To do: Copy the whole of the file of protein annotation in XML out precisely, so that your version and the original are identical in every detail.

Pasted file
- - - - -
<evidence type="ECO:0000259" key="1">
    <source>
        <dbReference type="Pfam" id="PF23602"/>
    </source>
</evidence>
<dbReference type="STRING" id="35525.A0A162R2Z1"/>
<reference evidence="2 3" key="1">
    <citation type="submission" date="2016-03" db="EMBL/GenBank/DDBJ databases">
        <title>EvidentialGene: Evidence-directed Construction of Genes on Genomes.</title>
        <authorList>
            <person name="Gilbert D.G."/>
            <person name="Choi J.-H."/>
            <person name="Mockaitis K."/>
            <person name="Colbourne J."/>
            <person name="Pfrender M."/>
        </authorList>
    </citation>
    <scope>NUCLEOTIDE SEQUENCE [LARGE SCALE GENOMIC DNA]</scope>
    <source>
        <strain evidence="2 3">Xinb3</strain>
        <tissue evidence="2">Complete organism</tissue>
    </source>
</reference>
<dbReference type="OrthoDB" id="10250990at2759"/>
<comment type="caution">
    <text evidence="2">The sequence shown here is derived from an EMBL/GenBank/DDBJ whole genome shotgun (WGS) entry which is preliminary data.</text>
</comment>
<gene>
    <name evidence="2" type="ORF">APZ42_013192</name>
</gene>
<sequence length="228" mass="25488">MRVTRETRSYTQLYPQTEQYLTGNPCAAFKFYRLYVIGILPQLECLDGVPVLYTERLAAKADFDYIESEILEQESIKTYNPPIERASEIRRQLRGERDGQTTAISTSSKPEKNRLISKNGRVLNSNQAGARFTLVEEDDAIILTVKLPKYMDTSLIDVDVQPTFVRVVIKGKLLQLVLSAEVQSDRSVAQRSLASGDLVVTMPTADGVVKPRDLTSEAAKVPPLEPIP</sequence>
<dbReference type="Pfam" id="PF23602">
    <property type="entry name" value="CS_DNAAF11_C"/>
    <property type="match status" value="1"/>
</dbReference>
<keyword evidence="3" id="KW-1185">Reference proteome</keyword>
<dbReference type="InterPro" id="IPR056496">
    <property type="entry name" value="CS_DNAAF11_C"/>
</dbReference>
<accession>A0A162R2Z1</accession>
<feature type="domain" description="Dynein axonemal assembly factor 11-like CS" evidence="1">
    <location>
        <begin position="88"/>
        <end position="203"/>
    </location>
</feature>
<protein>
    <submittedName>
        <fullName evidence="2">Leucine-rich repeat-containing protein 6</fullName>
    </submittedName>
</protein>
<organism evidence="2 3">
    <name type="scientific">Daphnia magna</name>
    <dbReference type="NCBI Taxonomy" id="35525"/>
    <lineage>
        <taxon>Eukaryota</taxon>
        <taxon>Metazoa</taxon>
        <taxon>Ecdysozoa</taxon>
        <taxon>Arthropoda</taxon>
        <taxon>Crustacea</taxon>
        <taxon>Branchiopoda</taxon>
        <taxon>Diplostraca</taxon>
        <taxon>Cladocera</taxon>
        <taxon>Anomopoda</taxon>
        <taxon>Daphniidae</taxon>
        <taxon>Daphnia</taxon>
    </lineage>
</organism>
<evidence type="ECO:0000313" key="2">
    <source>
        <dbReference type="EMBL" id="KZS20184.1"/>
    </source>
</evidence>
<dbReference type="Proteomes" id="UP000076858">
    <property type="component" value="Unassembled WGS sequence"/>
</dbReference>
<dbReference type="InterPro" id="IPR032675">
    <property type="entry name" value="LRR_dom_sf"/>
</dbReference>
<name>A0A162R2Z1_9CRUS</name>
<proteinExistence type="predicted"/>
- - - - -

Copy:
<evidence type="ECO:0000259" key="1">
    <source>
        <dbReference type="Pfam" id="PF23602"/>
    </source>
</evidence>
<dbReference type="STRING" id="35525.A0A162R2Z1"/>
<reference evidence="2 3" key="1">
    <citation type="submission" date="2016-03" db="EMBL/GenBank/DDBJ databases">
        <title>EvidentialGene: Evidence-directed Construction of Genes on Genomes.</title>
        <authorList>
            <person name="Gilbert D.G."/>
            <person name="Choi J.-H."/>
            <person name="Mockaitis K."/>
            <person name="Colbourne J."/>
            <person name="Pfrender M."/>
        </authorList>
    </citation>
    <scope>NUCLEOTIDE SEQUENCE [LARGE SCALE GENOMIC DNA]</scope>
    <source>
        <strain evidence="2 3">Xinb3</strain>
        <tissue evidence="2">Complete organism</tissue>
    </source>
</reference>
<dbReference type="OrthoDB" id="10250990at2759"/>
<comment type="caution">
    <text evidence="2">The sequence shown here is derived from an EMBL/GenBank/DDBJ whole genome shotgun (WGS) entry which is preliminary data.</text>
</comment>
<gene>
    <name evidence="2" type="ORF">APZ42_013192</name>
</gene>
<sequence length="228" mass="25488">MRVTRETRSYTQLYPQTEQYLTGNPCAAFKFYRLYVIGILPQLECLDGVPVLYTERLAAKADFDYIESEILEQESIKTYNPPIERASEIRRQLRGERDGQTTAISTSSKPEKNRLISKNGRVLNSNQAGARFTLVEEDDAIILTVKLPKYMDTSLIDVDVQPTFVRVVIKGKLLQLVLSAEVQSDRSVAQRSLASGDLVVTMPTADGVVKPRDLTSEAAKVPPLEPIP</sequence>
<dbReference type="Pfam" id="PF23602">
    <property type="entry name" value="CS_DNAAF11_C"/>
    <property type="match status" value="1"/>
</dbReference>
<keyword evidence="3" id="KW-1185">Reference proteome</keyword>
<dbReference type="InterPro" id="IPR056496">
    <property type="entry name" value="CS_DNAAF11_C"/>
</dbReference>
<accession>A0A162R2Z1</accession>
<feature type="domain" description="Dynein axonemal assembly factor 11-like CS" evidence="1">
    <location>
        <begin position="88"/>
        <end position="203"/>
    </location>
</feature>
<protein>
    <submittedName>
        <fullName evidence="2">Leucine-rich repeat-containing protein 6</fullName>
    </submittedName>
</protein>
<organism evidence="2 3">
    <name type="scientific">Daphnia magna</name>
    <dbReference type="NCBI Taxonomy" id="35525"/>
    <lineage>
        <taxon>Eukaryota</taxon>
        <taxon>Metazoa</taxon>
        <taxon>Ecdysozoa</taxon>
        <taxon>Arthropoda</taxon>
        <taxon>Crustacea</taxon>
        <taxon>Branchiopoda</taxon>
        <taxon>Diplostraca</taxon>
        <taxon>Cladocera</taxon>
        <taxon>Anomopoda</taxon>
        <taxon>Daphniidae</taxon>
        <taxon>Daphnia</taxon>
    </lineage>
</organism>
<evidence type="ECO:0000313" key="2">
    <source>
        <dbReference type="EMBL" id="KZS20184.1"/>
    </source>
</evidence>
<dbReference type="Proteomes" id="UP000076858">
    <property type="component" value="Unassembled WGS sequence"/>
</dbReference>
<dbReference type="InterPro" id="IPR032675">
    <property type="entry name" value="LRR_dom_sf"/>
</dbReference>
<name>A0A162R2Z1_9CRUS</name>
<proteinExistence type="predicted"/>